Most businesses use a limited liability company or corporation, as you may know. These entities protect your personal assets, but there are limitations, as you might expect. Read ahead to learn what LLCs do and don’t protect.
When deciding what type of business formation to utilize for your company, it is very important to take into consideration the benefits and takeaways that each type of organization provides. There are several different business structures that a person can choose from including a partnership, a limited partnership, a limited liability partnership, a limited liability company, and a corporation. Of these, an LLC is one type of legal entity that provides some of the greatest benefits for small businesses by providing both protection from personal liability and flexibility in taxation.
Benefits of Using an LLC
One of the main benefits of forming this type of business structure is that it protects owner’s personal assets if they become responsible for significant financial obligations. In the event of a lawsuit in which a judgment is entered against the LLC that includes financial damages, even if the business runs out of money and assets, its members generally cannot be held personally liable. The debts, obligations, and liabilities of a limited liability company, whether arising in tort, contract, or otherwise, are solely the debts, obligations and liabilities of the business. A member or manager is not personally liable for these debts, obligations, or liabilities simply because they are involved or acting as the company’s officer.
Another benefit that choosing this type of set up brings is the taxation benefits. Limited liability companies in South Carolina are taxed as pass-through entities, meaning the business does not pay any sort of LLC income tax. Instead, the organization members pays for the organization’s losses and revenue on their personal income taxes. This is beneficial because the business formation has the choice to be taxed as a partnership which avoids the double taxation, which occurs in corporations. A limited liability company is not a tax payer, but still is required to file a tax return.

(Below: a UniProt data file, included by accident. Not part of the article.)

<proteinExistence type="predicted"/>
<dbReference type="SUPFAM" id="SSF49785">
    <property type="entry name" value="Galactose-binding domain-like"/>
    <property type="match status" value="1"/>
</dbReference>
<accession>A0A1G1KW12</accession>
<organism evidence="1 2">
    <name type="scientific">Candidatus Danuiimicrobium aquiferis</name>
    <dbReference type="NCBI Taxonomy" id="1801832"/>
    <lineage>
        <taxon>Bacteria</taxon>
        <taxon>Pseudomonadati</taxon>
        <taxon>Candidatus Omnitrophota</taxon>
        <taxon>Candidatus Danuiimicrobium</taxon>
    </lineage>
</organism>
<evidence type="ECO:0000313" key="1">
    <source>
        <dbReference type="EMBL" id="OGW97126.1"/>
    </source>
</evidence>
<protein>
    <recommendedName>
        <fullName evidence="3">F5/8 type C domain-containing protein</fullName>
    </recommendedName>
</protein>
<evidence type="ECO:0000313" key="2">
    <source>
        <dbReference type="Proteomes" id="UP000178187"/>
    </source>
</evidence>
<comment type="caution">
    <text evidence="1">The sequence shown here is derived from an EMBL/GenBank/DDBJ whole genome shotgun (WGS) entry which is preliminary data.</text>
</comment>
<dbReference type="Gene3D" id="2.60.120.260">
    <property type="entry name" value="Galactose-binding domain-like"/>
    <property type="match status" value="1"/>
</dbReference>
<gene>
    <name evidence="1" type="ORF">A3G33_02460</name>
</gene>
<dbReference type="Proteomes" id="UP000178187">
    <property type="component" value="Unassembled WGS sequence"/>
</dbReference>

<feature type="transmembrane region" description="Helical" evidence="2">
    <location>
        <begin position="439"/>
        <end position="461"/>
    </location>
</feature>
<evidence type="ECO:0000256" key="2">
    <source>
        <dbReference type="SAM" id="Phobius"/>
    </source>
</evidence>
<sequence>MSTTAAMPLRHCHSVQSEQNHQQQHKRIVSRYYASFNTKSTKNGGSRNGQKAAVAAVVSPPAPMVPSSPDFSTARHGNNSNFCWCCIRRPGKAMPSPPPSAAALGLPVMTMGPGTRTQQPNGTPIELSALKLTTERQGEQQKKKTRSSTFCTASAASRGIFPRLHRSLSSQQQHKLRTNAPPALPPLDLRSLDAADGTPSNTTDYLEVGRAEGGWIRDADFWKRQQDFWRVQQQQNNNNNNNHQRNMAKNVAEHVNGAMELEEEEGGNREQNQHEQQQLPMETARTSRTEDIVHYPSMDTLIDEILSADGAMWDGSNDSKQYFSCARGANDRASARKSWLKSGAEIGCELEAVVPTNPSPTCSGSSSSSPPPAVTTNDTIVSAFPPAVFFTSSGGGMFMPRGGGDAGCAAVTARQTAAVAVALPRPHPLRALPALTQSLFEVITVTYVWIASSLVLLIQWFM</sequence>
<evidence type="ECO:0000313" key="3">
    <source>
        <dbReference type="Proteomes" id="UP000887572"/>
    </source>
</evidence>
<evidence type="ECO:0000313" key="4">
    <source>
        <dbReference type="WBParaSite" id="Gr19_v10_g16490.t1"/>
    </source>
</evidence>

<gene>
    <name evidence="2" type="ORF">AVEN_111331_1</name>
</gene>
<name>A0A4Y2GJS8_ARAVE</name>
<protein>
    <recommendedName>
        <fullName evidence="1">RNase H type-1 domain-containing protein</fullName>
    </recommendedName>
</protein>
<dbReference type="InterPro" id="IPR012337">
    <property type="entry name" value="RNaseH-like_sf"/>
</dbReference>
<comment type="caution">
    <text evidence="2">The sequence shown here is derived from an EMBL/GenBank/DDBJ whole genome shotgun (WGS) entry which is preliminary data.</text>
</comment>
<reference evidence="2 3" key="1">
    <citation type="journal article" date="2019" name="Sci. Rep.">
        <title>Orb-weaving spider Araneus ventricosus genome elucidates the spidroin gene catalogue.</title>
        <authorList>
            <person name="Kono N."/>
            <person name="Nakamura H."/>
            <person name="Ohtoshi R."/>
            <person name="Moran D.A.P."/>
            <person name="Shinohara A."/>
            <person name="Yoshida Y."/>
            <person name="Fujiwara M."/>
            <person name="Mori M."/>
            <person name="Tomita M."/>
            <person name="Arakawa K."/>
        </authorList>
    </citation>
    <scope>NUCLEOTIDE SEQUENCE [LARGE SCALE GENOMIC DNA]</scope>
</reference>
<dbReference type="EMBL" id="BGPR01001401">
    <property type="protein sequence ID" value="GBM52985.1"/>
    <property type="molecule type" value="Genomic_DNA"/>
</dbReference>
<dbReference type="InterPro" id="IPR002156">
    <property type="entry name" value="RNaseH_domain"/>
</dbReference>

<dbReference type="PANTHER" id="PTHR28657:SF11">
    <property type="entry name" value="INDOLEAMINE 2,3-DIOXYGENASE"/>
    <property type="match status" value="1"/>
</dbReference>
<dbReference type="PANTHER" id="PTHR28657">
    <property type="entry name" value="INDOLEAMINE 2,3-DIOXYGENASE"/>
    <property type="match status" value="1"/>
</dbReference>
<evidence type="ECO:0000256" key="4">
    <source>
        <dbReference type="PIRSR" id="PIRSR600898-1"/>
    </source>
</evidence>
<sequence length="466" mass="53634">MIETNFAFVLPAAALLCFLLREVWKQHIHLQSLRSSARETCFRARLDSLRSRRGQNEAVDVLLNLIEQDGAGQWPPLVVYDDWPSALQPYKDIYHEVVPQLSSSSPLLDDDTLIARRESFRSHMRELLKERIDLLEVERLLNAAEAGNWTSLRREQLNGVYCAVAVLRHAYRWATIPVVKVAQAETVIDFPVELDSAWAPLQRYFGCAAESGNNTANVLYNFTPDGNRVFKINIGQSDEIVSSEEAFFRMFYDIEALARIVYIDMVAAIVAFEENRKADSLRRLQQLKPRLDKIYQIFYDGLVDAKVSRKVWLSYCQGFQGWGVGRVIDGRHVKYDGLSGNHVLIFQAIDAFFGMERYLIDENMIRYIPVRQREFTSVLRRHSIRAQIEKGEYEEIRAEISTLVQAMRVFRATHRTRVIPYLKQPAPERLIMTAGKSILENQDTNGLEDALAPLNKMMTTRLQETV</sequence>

LLCs can also elect to file an S election to gain the tax status of what people refer to as an S-Corp.
LLC Personal Asset Protection Limitation
Though members of this type of business structure generally cannot be held personally liable, there are certain circumstances where forming this legal entity type cannot protect you from personal liability. In other terms, though the South Carolina statute shields the organization members’ personal assets, it is not an absolute protection. Some instances that a member of an LLC can be held personally liable include personal guarantees, breaching the corporate veil, employee wages, and when an officer is responsible for a tort personally.
16 Jade Street, LLC v. R. Design Const. Co.
This case shows when owners can be held personally liable. Carl Aten and his wife were the sole members of R. Design Construction Company. Aten accepted a job on behalf of his company to be the general contractor for Jade Street’s condominium project. There were several defects in the construction of the condominiums and Aten was sued personally as one of the members of the LLC. The Court ultimately ruled that Aten could be held personally liable for his own negligence in the course of conducting the company’s business. Aten’s wife was not held personally liable because she did not commit any wrongdoing. The Court recognized that an individual has the right to sue one’s own tortfeasor, even if the individual was acting in his or her capacity as an organization’s member. The takeaway is that an individual who commits a tort in furtherance of their business structure can expect to be held personally liable for their own actions.